Read part one here
Sitting at the Meridian bar aboard the Disney Dream my father and I are contemplating ordering an extremely expensive glass of Louis XIII “Black Pearl” cognac.
This is interesting for a number of reasons. First of it costs $1,200 a shot, and that’s considered a bargain. Yes, TWELVE HUNDRED American dollars for one tiny shot (though served in a huge glass no doubt). Secondly when it comes to drinking I’m a total lightweight so it would be completely and totally lost on me. Finally because it is shocking that a Disney owned family oriented, mainstream ship would even have such a thing available.
Ivana works the bar, she (like most of the crew) is not from the U.S. Ivana was born and raised in Serbia. The cruise industry has given her a chance to see parts of the world otherwise inaccessible to her and has allowed her to better herself along the way. Her partner at the bar is Ivan and oddly enough Ivan too is from Serbia. Perhaps the strangest part of this is that it is not a bit, not a set up, not a Disney created back-story. This is not “Victoria and Albert’s” (the fanciest restaurant at the Grand Floridian Hotel) where the servers nametags used to all read either “Victoria” or “Albert” regardless of their given birth names (fortunatley this
stupidness silliness was put to rest a few years back). No, these are real people who just happen to share the same name and hail from the same country. When I mention Victoria and Albert’s and joke that the bar shoudl be called “Ivana and Ivan’s” they look at me with blank stares, it is obvious that they have never been to the Grand Floridian or to any Disney venture outside of the ship for that matter. Fate brought them together working at the highest end bar aboard the highest end Disney ship and together they tag team my dad and I in hopes of pushing a couple shots of the highest end liquor on board.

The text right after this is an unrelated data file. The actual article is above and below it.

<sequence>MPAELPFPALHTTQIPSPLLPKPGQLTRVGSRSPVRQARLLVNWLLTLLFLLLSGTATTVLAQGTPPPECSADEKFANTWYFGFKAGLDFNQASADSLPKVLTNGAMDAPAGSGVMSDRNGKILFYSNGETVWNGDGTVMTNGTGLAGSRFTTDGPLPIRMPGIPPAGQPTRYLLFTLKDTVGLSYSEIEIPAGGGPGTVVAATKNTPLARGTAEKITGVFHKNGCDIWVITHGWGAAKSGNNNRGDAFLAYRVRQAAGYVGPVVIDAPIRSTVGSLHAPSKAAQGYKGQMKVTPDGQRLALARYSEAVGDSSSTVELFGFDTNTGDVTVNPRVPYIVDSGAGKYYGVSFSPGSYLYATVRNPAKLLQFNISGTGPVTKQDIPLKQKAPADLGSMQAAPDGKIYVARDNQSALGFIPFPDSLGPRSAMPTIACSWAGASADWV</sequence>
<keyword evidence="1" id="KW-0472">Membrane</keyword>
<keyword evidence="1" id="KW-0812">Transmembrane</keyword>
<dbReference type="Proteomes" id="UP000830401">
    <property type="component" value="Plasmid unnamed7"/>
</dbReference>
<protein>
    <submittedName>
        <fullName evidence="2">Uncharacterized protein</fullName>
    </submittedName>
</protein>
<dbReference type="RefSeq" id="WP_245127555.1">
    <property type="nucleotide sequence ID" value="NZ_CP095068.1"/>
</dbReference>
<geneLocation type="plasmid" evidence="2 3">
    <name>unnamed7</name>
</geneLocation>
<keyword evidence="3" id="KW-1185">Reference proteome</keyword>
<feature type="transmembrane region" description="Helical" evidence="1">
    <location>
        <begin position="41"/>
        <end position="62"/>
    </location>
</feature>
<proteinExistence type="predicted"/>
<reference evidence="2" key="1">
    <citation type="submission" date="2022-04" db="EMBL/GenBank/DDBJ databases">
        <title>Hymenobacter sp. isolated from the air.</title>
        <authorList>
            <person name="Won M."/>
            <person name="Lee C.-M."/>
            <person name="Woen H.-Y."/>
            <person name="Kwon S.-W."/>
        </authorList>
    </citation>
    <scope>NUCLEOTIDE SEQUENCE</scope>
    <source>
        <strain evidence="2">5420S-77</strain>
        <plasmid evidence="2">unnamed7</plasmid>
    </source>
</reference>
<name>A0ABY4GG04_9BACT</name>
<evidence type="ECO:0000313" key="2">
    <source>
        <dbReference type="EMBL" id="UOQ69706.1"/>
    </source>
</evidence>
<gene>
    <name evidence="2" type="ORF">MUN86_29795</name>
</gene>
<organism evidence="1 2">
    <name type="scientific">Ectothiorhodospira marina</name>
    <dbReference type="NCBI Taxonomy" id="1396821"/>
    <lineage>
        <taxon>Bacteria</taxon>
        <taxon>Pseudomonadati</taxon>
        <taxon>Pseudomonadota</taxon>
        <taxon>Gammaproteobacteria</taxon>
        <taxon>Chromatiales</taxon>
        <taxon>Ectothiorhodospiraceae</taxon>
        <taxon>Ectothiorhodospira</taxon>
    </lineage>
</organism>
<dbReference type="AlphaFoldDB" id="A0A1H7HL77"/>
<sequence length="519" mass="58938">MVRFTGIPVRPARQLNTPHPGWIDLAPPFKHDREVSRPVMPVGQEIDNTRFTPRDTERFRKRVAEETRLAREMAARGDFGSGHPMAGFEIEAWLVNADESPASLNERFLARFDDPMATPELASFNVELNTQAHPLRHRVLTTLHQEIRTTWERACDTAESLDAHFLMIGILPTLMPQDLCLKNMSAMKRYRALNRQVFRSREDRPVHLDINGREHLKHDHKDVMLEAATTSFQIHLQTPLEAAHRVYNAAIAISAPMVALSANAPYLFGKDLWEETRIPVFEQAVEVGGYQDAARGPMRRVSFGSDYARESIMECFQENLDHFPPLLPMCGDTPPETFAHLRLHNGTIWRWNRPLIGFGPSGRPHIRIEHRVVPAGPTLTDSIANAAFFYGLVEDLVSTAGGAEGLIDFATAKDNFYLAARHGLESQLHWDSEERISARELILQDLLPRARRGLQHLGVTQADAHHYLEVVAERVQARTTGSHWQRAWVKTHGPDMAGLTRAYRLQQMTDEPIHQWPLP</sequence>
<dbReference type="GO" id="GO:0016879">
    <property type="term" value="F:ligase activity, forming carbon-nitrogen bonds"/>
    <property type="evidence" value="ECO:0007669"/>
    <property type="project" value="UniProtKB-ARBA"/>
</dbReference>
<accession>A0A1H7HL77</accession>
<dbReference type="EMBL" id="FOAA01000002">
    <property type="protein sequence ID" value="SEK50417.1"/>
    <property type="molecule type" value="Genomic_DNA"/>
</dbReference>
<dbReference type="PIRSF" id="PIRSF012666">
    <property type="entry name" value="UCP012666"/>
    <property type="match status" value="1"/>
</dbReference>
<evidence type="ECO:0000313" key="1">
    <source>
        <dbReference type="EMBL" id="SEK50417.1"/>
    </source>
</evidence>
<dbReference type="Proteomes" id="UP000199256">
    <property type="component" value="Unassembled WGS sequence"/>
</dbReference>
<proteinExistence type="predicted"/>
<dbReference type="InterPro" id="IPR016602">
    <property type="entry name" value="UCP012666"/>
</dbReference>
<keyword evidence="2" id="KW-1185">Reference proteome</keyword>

Nearby the AquaDuck snakes itself around deck 11, it’s elevated perch brings it closer to the height of deck 12, the same deck Meridian is on. While not exactly thrilling the much-ballyhooed water coaster had my daughter enthralled and wanting to ride it over and over again. Two people per rafter slosh through the plexi-glass tubes on a meandering tour of the ships perimeter. For now it’s unique to the Disney ships and is about as far removed in tone and intent from the Meridian lounge as one could possibly be. Swimsuits, splashdowns and cartoon ducks, my daughter liked it here.